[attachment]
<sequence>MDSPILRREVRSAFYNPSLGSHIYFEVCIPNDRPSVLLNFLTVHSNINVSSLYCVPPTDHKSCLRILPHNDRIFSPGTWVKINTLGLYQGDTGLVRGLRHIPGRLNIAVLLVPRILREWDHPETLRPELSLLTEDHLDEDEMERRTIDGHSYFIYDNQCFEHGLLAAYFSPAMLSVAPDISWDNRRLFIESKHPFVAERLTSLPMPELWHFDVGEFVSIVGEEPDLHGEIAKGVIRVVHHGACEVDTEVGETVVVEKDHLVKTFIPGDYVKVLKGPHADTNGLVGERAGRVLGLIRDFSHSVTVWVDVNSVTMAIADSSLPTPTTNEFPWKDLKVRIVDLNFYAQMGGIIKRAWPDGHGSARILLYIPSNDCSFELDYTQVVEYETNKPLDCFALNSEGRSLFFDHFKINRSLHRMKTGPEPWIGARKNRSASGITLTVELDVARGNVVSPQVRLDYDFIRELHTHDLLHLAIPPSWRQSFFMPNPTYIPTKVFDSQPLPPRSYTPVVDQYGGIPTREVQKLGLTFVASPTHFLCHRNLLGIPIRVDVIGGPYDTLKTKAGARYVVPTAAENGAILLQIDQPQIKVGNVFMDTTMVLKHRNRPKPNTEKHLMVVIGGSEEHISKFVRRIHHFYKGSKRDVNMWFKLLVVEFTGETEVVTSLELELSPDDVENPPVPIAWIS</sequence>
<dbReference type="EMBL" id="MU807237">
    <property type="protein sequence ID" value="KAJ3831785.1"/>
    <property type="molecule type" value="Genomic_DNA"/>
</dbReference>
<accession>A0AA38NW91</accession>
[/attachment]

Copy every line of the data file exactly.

<sequence>MDSPILRREVRSAFYNPSLGSHIYFEVCIPNDRPSVLLNFLTVHSNINVSSLYCVPPTDHKSCLRILPHNDRIFSPGTWVKINTLGLYQGDTGLVRGLRHIPGRLNIAVLLVPRILREWDHPETLRPELSLLTEDHLDEDEMERRTIDGHSYFIYDNQCFEHGLLAAYFSPAMLSVAPDISWDNRRLFIESKHPFVAERLTSLPMPELWHFDVGEFVSIVGEEPDLHGEIAKGVIRVVHHGACEVDTEVGETVVVEKDHLVKTFIPGDYVKVLKGPHADTNGLVGERAGRVLGLIRDFSHSVTVWVDVNSVTMAIADSSLPTPTTNEFPWKDLKVRIVDLNFYAQMGGIIKRAWPDGHGSARILLYIPSNDCSFELDYTQVVEYETNKPLDCFALNSEGRSLFFDHFKINRSLHRMKTGPEPWIGARKNRSASGITLTVELDVARGNVVSPQVRLDYDFIRELHTHDLLHLAIPPSWRQSFFMPNPTYIPTKVFDSQPLPPRSYTPVVDQYGGIPTREVQKLGLTFVASPTHFLCHRNLLGIPIRVDVIGGPYDTLKTKAGARYVVPTAAENGAILLQIDQPQIKVGNVFMDTTMVLKHRNRPKPNTEKHLMVVIGGSEEHISKFVRRIHHFYKGSKRDVNMWFKLLVVEFTGETEVVTSLELELSPDDVENPPVPIAWIS</sequence>
<dbReference type="EMBL" id="MU807237">
    <property type="protein sequence ID" value="KAJ3831785.1"/>
    <property type="molecule type" value="Genomic_DNA"/>
</dbReference>
<accession>A0AA38NW91</accession>